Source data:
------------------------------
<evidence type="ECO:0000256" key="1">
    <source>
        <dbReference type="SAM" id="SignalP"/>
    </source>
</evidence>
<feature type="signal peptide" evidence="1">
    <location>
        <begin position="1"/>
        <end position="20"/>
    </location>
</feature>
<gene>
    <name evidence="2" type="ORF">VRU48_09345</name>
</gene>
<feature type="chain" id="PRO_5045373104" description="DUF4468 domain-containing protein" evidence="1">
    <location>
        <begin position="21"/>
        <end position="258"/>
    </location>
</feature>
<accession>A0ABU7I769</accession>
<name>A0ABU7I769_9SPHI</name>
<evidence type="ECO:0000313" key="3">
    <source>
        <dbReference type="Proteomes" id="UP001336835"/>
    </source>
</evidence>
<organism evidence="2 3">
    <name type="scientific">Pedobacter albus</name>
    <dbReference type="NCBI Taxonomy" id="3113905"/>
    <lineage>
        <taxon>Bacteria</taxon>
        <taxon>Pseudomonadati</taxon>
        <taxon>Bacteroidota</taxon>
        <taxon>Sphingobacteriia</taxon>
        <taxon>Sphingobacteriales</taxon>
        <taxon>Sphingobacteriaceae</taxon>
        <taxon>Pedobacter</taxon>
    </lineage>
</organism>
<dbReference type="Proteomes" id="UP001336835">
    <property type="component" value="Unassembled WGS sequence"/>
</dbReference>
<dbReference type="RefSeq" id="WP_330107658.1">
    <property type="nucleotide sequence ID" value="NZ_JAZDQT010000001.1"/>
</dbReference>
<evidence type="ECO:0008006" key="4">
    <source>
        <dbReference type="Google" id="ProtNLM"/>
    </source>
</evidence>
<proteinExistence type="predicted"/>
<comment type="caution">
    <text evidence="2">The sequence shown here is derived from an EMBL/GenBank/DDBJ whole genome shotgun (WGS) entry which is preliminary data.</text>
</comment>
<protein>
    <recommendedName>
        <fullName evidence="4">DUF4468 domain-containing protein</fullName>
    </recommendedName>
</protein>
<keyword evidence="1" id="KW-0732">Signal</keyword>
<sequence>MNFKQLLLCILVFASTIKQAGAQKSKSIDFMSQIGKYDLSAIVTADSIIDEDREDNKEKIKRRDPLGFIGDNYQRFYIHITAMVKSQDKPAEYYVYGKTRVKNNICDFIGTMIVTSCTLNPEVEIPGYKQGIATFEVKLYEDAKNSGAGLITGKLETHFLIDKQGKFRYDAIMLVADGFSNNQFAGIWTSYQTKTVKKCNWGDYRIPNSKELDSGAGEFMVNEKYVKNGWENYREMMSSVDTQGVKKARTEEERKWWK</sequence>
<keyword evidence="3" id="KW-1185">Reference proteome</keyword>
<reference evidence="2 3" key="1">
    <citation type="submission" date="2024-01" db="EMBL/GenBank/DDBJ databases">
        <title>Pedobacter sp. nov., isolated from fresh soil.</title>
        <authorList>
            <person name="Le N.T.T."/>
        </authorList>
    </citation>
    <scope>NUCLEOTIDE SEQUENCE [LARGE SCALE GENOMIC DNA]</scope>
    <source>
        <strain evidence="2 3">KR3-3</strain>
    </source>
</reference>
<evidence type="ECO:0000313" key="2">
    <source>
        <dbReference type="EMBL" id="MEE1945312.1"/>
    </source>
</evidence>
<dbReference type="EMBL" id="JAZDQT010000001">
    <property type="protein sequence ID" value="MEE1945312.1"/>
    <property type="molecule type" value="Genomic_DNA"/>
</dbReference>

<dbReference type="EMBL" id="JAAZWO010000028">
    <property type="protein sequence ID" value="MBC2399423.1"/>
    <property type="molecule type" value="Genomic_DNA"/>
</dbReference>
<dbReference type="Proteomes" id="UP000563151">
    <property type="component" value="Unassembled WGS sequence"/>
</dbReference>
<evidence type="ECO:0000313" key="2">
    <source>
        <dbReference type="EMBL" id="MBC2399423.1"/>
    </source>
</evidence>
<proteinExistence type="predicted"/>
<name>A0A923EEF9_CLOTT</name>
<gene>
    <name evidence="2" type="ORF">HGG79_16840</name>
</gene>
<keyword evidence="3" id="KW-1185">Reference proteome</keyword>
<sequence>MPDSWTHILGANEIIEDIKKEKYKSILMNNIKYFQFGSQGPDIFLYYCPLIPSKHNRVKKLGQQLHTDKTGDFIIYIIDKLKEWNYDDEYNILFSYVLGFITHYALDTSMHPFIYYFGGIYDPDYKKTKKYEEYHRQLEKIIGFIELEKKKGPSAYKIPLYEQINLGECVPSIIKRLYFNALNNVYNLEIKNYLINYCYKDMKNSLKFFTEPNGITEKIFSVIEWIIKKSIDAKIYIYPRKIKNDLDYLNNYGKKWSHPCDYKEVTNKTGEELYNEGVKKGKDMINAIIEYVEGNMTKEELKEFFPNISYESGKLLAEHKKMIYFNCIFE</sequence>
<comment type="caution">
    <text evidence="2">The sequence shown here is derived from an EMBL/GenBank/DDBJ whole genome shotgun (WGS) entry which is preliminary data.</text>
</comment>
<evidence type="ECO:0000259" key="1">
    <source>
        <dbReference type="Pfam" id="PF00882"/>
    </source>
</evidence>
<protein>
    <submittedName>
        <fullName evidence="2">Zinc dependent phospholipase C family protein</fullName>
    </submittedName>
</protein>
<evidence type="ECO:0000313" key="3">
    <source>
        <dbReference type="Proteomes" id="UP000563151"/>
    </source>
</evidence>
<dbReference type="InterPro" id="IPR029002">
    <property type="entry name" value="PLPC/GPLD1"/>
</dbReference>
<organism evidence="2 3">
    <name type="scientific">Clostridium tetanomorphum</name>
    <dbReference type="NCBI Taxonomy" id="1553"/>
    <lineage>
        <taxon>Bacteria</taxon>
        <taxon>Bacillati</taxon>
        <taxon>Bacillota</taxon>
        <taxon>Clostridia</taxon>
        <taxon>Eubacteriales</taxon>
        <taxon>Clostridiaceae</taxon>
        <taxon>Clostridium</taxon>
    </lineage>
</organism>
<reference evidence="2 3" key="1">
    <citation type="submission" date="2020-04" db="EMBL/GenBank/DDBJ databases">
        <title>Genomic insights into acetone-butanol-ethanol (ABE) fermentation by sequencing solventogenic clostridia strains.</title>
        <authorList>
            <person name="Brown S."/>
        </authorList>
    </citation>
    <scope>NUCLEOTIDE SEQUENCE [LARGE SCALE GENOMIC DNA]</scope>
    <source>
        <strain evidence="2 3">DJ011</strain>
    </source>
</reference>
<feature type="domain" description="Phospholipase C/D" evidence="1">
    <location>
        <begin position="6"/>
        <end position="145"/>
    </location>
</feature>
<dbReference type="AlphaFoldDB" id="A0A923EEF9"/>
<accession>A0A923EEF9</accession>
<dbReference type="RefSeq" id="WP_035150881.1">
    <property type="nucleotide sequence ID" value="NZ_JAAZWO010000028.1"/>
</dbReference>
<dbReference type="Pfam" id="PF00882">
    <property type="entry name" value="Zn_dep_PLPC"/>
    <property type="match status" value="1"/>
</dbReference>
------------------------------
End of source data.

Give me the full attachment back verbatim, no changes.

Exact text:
<evidence type="ECO:0000256" key="1">
    <source>
        <dbReference type="SAM" id="SignalP"/>
    </source>
</evidence>
<feature type="signal peptide" evidence="1">
    <location>
        <begin position="1"/>
        <end position="20"/>
    </location>
</feature>
<gene>
    <name evidence="2" type="ORF">VRU48_09345</name>
</gene>
<feature type="chain" id="PRO_5045373104" description="DUF4468 domain-containing protein" evidence="1">
    <location>
        <begin position="21"/>
        <end position="258"/>
    </location>
</feature>
<accession>A0ABU7I769</accession>
<name>A0ABU7I769_9SPHI</name>
<evidence type="ECO:0000313" key="3">
    <source>
        <dbReference type="Proteomes" id="UP001336835"/>
    </source>
</evidence>
<organism evidence="2 3">
    <name type="scientific">Pedobacter albus</name>
    <dbReference type="NCBI Taxonomy" id="3113905"/>
    <lineage>
        <taxon>Bacteria</taxon>
        <taxon>Pseudomonadati</taxon>
        <taxon>Bacteroidota</taxon>
        <taxon>Sphingobacteriia</taxon>
        <taxon>Sphingobacteriales</taxon>
        <taxon>Sphingobacteriaceae</taxon>
        <taxon>Pedobacter</taxon>
    </lineage>
</organism>
<dbReference type="Proteomes" id="UP001336835">
    <property type="component" value="Unassembled WGS sequence"/>
</dbReference>
<dbReference type="RefSeq" id="WP_330107658.1">
    <property type="nucleotide sequence ID" value="NZ_JAZDQT010000001.1"/>
</dbReference>
<evidence type="ECO:0008006" key="4">
    <source>
        <dbReference type="Google" id="ProtNLM"/>
    </source>
</evidence>
<proteinExistence type="predicted"/>
<comment type="caution">
    <text evidence="2">The sequence shown here is derived from an EMBL/GenBank/DDBJ whole genome shotgun (WGS) entry which is preliminary data.</text>
</comment>
<protein>
    <recommendedName>
        <fullName evidence="4">DUF4468 domain-containing protein</fullName>
    </recommendedName>
</protein>
<keyword evidence="1" id="KW-0732">Signal</keyword>
<sequence>MNFKQLLLCILVFASTIKQAGAQKSKSIDFMSQIGKYDLSAIVTADSIIDEDREDNKEKIKRRDPLGFIGDNYQRFYIHITAMVKSQDKPAEYYVYGKTRVKNNICDFIGTMIVTSCTLNPEVEIPGYKQGIATFEVKLYEDAKNSGAGLITGKLETHFLIDKQGKFRYDAIMLVADGFSNNQFAGIWTSYQTKTVKKCNWGDYRIPNSKELDSGAGEFMVNEKYVKNGWENYREMMSSVDTQGVKKARTEEERKWWK</sequence>
<keyword evidence="3" id="KW-1185">Reference proteome</keyword>
<reference evidence="2 3" key="1">
    <citation type="submission" date="2024-01" db="EMBL/GenBank/DDBJ databases">
        <title>Pedobacter sp. nov., isolated from fresh soil.</title>
        <authorList>
            <person name="Le N.T.T."/>
        </authorList>
    </citation>
    <scope>NUCLEOTIDE SEQUENCE [LARGE SCALE GENOMIC DNA]</scope>
    <source>
        <strain evidence="2 3">KR3-3</strain>
    </source>
</reference>
<evidence type="ECO:0000313" key="2">
    <source>
        <dbReference type="EMBL" id="MEE1945312.1"/>
    </source>
</evidence>
<dbReference type="EMBL" id="JAZDQT010000001">
    <property type="protein sequence ID" value="MEE1945312.1"/>
    <property type="molecule type" value="Genomic_DNA"/>
</dbReference>

<dbReference type="EMBL" id="JAAZWO010000028">
    <property type="protein sequence ID" value="MBC2399423.1"/>
    <property type="molecule type" value="Genomic_DNA"/>
</dbReference>
<dbReference type="Proteomes" id="UP000563151">
    <property type="component" value="Unassembled WGS sequence"/>
</dbReference>
<evidence type="ECO:0000313" key="2">
    <source>
        <dbReference type="EMBL" id="MBC2399423.1"/>
    </source>
</evidence>
<proteinExistence type="predicted"/>
<name>A0A923EEF9_CLOTT</name>
<gene>
    <name evidence="2" type="ORF">HGG79_16840</name>
</gene>
<keyword evidence="3" id="KW-1185">Reference proteome</keyword>
<sequence>MPDSWTHILGANEIIEDIKKEKYKSILMNNIKYFQFGSQGPDIFLYYCPLIPSKHNRVKKLGQQLHTDKTGDFIIYIIDKLKEWNYDDEYNILFSYVLGFITHYALDTSMHPFIYYFGGIYDPDYKKTKKYEEYHRQLEKIIGFIELEKKKGPSAYKIPLYEQINLGECVPSIIKRLYFNALNNVYNLEIKNYLINYCYKDMKNSLKFFTEPNGITEKIFSVIEWIIKKSIDAKIYIYPRKIKNDLDYLNNYGKKWSHPCDYKEVTNKTGEELYNEGVKKGKDMINAIIEYVEGNMTKEELKEFFPNISYESGKLLAEHKKMIYFNCIFE</sequence>
<comment type="caution">
    <text evidence="2">The sequence shown here is derived from an EMBL/GenBank/DDBJ whole genome shotgun (WGS) entry which is preliminary data.</text>
</comment>
<evidence type="ECO:0000259" key="1">
    <source>
        <dbReference type="Pfam" id="PF00882"/>
    </source>
</evidence>
<protein>
    <submittedName>
        <fullName evidence="2">Zinc dependent phospholipase C family protein</fullName>
    </submittedName>
</protein>
<evidence type="ECO:0000313" key="3">
    <source>
        <dbReference type="Proteomes" id="UP000563151"/>
    </source>
</evidence>
<dbReference type="InterPro" id="IPR029002">
    <property type="entry name" value="PLPC/GPLD1"/>
</dbReference>
<organism evidence="2 3">
    <name type="scientific">Clostridium tetanomorphum</name>
    <dbReference type="NCBI Taxonomy" id="1553"/>
    <lineage>
        <taxon>Bacteria</taxon>
        <taxon>Bacillati</taxon>
        <taxon>Bacillota</taxon>
        <taxon>Clostridia</taxon>
        <taxon>Eubacteriales</taxon>
        <taxon>Clostridiaceae</taxon>
        <taxon>Clostridium</taxon>
    </lineage>
</organism>
<reference evidence="2 3" key="1">
    <citation type="submission" date="2020-04" db="EMBL/GenBank/DDBJ databases">
        <title>Genomic insights into acetone-butanol-ethanol (ABE) fermentation by sequencing solventogenic clostridia strains.</title>
        <authorList>
            <person name="Brown S."/>
        </authorList>
    </citation>
    <scope>NUCLEOTIDE SEQUENCE [LARGE SCALE GENOMIC DNA]</scope>
    <source>
        <strain evidence="2 3">DJ011</strain>
    </source>
</reference>
<feature type="domain" description="Phospholipase C/D" evidence="1">
    <location>
        <begin position="6"/>
        <end position="145"/>
    </location>
</feature>
<dbReference type="AlphaFoldDB" id="A0A923EEF9"/>
<accession>A0A923EEF9</accession>
<dbReference type="RefSeq" id="WP_035150881.1">
    <property type="nucleotide sequence ID" value="NZ_JAAZWO010000028.1"/>
</dbReference>
<dbReference type="Pfam" id="PF00882">
    <property type="entry name" value="Zn_dep_PLPC"/>
    <property type="match status" value="1"/>
</dbReference>